But, yeah. This is why conservatives and Republicans hate science. Science describes reality, and reality makes the Republican swindle that much tougher to sell.

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α Polygamy is a matter of numbers. Incest would be a true redefinition of family, as it would change the relative values of, well, relatives. Beyond the nine-headed babies, or whatever, consider growing up in a household where your grandpa, father, and older brother are all competing in hopes that you’ll sleep with them upon reaching age of consent. In truth, the best thing that could happen for legalized polygamous or incestuous marriage would be that the evangelical right wing decides to pick a fight. Historically, gay rights were nowhere on the political map in 1990, when Christians in Oregon decided to pick a fight. Nor were they a pressing issue two years later when Christian supremacism went statewide in the Beaver State and also found a home in Colorado. Which, of course, reminds that as the final barriers to nationwide marriage equality collapse, we all owe a raising of the wrist to Lon Mabon, Scott Lively and the Oregon Citizens’ Alliance, Colorado for Family Values, and many others without whom marriage equality would not have happened for another fifty years at least. Nothing increases general societal pathos toward a suspect group of people like proper, self-righteous, hypocritical, faithless Christian outrage.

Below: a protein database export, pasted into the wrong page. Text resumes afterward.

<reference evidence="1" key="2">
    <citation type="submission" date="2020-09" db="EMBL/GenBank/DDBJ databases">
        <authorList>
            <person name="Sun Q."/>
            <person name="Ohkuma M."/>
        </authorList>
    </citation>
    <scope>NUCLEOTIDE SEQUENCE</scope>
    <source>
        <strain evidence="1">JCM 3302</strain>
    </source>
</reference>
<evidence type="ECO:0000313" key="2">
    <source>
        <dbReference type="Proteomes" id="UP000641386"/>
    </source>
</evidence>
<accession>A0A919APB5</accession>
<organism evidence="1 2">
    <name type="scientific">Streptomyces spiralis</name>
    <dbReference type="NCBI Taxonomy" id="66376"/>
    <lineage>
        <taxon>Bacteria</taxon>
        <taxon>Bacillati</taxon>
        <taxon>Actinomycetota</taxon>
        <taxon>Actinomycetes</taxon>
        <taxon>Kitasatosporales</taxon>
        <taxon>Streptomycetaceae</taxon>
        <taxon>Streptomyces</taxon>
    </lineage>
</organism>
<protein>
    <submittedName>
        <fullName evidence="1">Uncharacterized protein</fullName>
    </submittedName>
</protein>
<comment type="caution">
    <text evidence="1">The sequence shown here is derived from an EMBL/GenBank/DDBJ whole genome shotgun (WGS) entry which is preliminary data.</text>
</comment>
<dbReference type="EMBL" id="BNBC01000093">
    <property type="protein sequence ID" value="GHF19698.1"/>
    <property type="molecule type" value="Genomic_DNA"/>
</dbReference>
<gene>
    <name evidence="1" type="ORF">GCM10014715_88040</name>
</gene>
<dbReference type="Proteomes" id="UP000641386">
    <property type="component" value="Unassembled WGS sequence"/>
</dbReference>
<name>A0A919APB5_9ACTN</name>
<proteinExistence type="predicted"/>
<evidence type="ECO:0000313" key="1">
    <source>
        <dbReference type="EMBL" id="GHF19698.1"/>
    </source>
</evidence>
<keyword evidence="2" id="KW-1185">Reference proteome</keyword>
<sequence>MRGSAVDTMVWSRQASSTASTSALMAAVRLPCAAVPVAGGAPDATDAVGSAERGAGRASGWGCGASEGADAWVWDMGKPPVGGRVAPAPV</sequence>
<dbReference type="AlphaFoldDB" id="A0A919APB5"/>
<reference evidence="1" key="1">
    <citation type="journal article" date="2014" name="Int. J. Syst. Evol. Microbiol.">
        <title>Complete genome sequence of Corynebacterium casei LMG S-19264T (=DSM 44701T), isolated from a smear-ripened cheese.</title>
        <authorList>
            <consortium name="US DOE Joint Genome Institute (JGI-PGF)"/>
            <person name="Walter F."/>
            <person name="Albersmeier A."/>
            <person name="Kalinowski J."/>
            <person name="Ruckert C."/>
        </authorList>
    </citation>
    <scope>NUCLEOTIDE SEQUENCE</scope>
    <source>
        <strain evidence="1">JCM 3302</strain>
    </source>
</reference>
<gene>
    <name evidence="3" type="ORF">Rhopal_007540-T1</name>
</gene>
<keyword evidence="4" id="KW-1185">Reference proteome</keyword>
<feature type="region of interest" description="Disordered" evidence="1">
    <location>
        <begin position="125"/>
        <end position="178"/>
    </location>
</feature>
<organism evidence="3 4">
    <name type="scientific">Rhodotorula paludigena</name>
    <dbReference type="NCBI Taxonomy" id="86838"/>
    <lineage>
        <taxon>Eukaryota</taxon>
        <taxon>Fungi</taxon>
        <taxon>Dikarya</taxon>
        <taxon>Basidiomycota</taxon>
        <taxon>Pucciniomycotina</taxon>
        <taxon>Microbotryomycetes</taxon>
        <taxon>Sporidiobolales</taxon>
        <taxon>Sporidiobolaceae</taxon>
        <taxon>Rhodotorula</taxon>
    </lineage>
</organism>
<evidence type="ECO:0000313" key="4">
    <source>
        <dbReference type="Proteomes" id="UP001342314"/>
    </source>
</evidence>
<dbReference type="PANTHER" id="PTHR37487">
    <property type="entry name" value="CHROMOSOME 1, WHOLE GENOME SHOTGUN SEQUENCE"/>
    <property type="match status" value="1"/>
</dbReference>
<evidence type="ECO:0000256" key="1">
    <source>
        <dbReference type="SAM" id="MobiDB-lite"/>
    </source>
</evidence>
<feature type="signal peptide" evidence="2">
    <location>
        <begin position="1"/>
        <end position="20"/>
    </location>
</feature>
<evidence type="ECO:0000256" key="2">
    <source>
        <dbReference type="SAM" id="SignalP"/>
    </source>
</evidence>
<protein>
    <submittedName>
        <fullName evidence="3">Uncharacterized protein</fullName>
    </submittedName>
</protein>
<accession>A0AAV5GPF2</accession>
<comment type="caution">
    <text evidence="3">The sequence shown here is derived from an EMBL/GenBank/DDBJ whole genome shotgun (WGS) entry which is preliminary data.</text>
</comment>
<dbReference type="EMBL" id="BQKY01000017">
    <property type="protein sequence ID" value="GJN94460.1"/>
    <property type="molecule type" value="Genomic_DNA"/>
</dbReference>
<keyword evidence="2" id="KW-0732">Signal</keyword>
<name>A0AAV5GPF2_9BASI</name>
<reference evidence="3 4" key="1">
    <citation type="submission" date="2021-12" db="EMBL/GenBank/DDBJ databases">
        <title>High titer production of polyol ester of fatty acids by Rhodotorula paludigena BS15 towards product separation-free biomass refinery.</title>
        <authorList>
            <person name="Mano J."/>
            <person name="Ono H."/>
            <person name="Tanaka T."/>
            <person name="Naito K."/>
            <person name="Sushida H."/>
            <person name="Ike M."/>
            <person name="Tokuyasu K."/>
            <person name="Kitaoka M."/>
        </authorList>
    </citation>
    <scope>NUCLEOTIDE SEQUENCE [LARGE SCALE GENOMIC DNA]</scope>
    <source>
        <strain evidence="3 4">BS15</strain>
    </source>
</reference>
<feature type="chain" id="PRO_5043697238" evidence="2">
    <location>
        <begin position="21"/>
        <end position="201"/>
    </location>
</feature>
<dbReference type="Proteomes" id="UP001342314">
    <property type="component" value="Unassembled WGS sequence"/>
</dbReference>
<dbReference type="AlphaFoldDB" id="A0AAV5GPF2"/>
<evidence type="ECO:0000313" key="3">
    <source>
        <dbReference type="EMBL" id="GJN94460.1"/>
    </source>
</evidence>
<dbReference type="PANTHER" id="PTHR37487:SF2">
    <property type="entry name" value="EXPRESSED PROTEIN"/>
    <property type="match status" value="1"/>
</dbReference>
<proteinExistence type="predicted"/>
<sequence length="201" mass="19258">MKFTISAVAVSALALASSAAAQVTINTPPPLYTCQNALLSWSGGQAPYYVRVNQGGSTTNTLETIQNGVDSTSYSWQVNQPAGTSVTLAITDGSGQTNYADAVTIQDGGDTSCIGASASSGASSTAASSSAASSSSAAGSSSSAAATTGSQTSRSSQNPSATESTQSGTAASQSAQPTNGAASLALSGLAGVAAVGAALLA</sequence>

Templon, John. “No, Obama’s Pronouns Don’t Make Him A Narcissist”. BuzzFeed. 19 October 2014.